Hollywood on strike

A strike of 12,000 writers in Hollywood under the jurisdiction of the Writers' Guild of America (WGA) is resisting the corporate greed of the large film and television studios. The strike is now in its second week, and is continuing to gain momentum.

Already, the strike has had a considerable effect on the industry, with production of some top-rating programs, such as 24, postponed indefinitely. Other programs, like Desperate Housewives, have been delayed and have run out of scripts. The potential economic impact on California, which is dominated by Hollywood, is considerable.

Strikers are demanding a share of subsidiary revenues from so-called new media — the digital broadcasting of programs. Studios currently scoop all revenue from advertising that runs alongside online broadcasts of programs. While writers, directors, actors and producers receive a small sum from other subsidiary outlets, such as DVD sales, they have been excluded from the residual payments from internet broadcasts.

In other words, when consumers buy an episode of their favourite TV program from iTunes, stream TV content onto their mobile phone or download a movie from Amazon, the production studios refuse to pass on any percentage of the profits to the workers involved in the production process. It's estimated that studios will earn US$2 billion over the next two years on internet downloads.

In response, the Alliance of Motion Picture and Television Producers (AMPTP) has asserted that writers already receive some payment from digital downloads, with a representative quoted in the November 8 Hollywood Reporter as saying that writers were asking for "future, non-existent revenue" that would strip the industry's ability to develop economically.

Although the WGA negotiates for writers only, the outcome of the strike will have an important impact on future negotiations with other industry unions, such as the Actors' Guild of America. AGA-negotiated contracts expire in June 2008, with another wage battle expected then. Writers are not just acting on their own behalf, but in the interests of all workers in the entertainment industry.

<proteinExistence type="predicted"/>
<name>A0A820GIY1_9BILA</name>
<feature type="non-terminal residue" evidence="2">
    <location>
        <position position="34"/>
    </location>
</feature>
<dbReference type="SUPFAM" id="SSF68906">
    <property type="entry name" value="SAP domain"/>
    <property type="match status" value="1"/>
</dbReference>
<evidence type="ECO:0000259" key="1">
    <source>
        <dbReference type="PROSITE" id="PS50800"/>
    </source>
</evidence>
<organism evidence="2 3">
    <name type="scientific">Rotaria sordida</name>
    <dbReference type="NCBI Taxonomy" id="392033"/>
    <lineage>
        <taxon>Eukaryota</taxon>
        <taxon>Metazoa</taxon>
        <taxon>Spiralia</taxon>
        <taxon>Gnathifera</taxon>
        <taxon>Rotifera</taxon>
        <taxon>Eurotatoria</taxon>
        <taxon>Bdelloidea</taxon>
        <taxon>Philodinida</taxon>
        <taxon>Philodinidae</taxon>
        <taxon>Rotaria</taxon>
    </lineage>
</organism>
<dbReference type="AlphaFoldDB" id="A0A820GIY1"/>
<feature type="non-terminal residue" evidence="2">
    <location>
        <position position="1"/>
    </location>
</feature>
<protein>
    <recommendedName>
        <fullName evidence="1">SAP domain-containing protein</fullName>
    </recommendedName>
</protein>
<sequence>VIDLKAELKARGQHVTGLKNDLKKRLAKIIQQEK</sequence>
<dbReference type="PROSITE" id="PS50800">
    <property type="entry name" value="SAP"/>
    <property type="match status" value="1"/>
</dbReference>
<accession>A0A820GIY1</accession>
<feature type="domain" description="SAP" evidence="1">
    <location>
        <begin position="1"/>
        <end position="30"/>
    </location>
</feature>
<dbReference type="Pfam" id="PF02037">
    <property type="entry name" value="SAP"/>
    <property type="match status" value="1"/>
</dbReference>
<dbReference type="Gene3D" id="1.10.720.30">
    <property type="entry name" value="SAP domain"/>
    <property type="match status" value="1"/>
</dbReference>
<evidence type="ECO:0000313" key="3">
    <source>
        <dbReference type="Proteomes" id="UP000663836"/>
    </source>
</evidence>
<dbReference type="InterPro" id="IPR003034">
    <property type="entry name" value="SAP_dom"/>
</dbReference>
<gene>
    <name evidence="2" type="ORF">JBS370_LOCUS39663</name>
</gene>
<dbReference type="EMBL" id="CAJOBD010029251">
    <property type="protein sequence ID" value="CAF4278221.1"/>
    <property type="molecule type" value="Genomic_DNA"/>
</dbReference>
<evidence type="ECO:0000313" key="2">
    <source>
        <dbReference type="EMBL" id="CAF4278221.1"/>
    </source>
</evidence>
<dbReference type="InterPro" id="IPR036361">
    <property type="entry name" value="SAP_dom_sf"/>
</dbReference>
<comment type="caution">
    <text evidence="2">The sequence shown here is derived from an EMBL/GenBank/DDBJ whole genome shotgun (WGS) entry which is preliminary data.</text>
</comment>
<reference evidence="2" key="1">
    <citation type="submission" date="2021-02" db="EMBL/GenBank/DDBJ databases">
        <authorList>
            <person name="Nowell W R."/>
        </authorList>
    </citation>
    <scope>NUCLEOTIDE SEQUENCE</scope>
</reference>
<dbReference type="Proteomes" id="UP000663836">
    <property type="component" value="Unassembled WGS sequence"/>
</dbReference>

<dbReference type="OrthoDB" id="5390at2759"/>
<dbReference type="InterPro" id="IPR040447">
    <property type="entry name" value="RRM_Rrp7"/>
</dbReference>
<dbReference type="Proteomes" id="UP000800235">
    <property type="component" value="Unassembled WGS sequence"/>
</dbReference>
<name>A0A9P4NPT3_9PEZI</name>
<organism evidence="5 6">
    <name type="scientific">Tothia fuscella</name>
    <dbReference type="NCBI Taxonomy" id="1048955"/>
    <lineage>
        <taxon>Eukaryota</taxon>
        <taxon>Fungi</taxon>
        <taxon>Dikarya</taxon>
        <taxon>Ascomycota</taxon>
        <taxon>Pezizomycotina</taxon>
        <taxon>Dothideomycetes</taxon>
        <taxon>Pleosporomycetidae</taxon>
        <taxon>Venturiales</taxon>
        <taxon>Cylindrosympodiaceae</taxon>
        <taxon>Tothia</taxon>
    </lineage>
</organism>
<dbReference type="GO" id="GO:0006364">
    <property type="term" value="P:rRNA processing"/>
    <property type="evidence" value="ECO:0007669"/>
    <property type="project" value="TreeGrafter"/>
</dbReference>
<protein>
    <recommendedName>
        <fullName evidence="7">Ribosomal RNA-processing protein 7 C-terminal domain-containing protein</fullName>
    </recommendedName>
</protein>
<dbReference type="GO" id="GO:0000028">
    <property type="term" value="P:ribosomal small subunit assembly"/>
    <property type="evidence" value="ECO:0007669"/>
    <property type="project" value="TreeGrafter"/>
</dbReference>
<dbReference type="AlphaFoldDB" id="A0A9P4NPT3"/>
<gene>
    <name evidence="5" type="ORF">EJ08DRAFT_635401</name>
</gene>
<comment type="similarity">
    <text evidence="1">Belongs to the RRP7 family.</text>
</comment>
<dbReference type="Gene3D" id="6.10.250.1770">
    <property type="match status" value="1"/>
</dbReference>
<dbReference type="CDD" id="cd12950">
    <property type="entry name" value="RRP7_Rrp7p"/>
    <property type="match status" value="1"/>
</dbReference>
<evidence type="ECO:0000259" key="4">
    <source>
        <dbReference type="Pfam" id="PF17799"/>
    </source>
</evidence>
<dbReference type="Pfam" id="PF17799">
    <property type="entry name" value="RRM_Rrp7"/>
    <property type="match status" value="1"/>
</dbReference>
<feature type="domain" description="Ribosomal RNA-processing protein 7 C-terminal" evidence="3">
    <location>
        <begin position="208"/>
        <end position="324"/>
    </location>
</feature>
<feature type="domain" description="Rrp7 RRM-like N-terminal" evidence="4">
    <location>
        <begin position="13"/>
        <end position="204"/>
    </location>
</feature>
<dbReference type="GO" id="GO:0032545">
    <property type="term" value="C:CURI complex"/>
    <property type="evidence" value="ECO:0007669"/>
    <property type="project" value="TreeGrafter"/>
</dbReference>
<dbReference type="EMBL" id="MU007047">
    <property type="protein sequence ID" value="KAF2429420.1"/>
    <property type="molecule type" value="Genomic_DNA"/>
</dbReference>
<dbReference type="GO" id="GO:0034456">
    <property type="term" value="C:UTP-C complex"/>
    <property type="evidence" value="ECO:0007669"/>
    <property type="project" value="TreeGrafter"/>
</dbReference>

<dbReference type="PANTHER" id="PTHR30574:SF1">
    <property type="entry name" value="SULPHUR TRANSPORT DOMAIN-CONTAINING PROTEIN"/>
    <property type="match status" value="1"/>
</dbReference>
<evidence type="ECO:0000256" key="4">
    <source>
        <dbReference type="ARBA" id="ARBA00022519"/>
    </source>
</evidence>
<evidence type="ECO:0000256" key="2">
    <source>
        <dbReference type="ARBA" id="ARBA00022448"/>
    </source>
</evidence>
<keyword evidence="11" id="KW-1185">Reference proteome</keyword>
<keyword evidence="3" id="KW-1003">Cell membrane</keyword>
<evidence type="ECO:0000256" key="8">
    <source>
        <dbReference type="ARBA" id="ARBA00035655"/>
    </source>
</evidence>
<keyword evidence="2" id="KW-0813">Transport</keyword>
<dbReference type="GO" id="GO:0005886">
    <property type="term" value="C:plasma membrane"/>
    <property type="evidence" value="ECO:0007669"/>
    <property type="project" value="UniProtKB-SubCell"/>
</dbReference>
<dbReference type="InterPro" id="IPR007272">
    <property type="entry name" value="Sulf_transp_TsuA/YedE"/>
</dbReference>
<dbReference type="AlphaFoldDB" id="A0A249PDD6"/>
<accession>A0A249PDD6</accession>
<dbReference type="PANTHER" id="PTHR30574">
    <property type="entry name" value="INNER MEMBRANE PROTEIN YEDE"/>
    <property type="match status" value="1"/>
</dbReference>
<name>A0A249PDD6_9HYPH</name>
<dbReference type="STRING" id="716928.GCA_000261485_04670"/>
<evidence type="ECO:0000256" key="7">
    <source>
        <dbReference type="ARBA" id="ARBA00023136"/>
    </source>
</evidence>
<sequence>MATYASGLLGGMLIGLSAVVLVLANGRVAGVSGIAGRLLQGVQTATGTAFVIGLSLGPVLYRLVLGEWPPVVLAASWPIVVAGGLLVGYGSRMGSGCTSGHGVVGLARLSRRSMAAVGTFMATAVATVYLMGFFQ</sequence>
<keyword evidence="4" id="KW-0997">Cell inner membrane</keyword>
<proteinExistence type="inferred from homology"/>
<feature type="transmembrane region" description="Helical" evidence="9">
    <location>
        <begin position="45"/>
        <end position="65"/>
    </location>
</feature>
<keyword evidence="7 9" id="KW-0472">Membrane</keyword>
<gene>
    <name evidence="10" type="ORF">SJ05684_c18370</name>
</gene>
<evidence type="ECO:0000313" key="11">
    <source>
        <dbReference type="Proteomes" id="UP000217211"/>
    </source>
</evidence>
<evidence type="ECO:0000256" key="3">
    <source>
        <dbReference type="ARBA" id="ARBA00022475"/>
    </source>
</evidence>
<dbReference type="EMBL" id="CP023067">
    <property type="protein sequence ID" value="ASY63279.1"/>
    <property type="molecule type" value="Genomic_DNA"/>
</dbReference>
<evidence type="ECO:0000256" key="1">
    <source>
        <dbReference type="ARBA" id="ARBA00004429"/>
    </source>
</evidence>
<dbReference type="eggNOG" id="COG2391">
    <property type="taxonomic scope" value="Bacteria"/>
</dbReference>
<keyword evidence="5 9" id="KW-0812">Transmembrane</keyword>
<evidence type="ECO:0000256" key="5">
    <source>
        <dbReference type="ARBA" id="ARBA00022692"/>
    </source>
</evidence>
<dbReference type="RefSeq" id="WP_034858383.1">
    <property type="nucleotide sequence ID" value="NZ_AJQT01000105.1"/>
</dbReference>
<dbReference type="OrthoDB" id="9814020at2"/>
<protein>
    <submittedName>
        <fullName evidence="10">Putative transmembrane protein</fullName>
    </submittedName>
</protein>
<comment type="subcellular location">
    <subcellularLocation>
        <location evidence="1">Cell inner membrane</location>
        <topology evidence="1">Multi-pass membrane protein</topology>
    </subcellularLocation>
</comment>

WGA has already made a major concession to the studios — initially, the union demanded a doubling of residual payments from DVD sales as well as royalties from digital media, but
retracted this demand on November 4. WGA has also expressed concern over the drop in unionisation in the industry — in the mid-1980s, 95% of hired workers were covered by WGA, but this has dropped to 55% with outsourcing to other entertainment companies (such as animation) and so-called reality TV (which has less demand for screenwriters) being big factors.

Hollywood remains deeply divided economically. A recent WGA study of members on the US west coast found that 48% were unemployed. By contrast, CBS President Les Moonves made $24.5 million last year.

Hundreds of prominent actors have pledged their public support to the strike, refusing to cross picket lines. Actor Jenna Fischer, from The Office, explained her reasons for striking in her Myspace blog on November 7, citing the high rate of intermittent unemployment in the industry. She explained that many successful shows, such as ABC's Lost, had ceased showing repeats on TV at all, replacing this with ad-supported streaming videos on their websites.

"If you're a Lost writer, or actor, or director, or a teamster, that's no residuals at all for that show, and that's a big pay cut. We all count on the extra income ... as it can help us through a slump in our career. It is our safety net. In 10 years I may need those residual checks to cover my electric bill. You never know. Hollywood is a fickle town."

She pointed out that if "everything is rerun on the internet, the current union contracts say the studios don't have to pay us a dime."

Writer/director Joss Whedon, creator of the cult success Buffy the Vampire Slayer, has publicly supported the strike — attending the picket line outside the headquarters of Fox Network despite the fact that his newly commissioned series on Fox, Dollhouse, is affected by the strike. In a post on Whedonesque.com on November 6, he commented on how gratifying it has been to see actors from Buffy on the picket line supporting the writers.

Not all members of the industry have supported the strike. WGA issues a statement on November 9 condemning comedian Ellen DeGeneres for continuing to produce her show without her writing team. "When shows refuse to stand with us they create huge revenue streams for the companies and that prolongs the strike for the thousands of staff and crew members who are noble enough to honor our picket lines. We find this situation hurtful to those people ... The writers did not cause this strike. The companies' greed caused this strike and it could end tomorrow if they were finally willing to negotiate a fair deal."

[Visit <http://www.fans4writers.com> for more information about the strike.]

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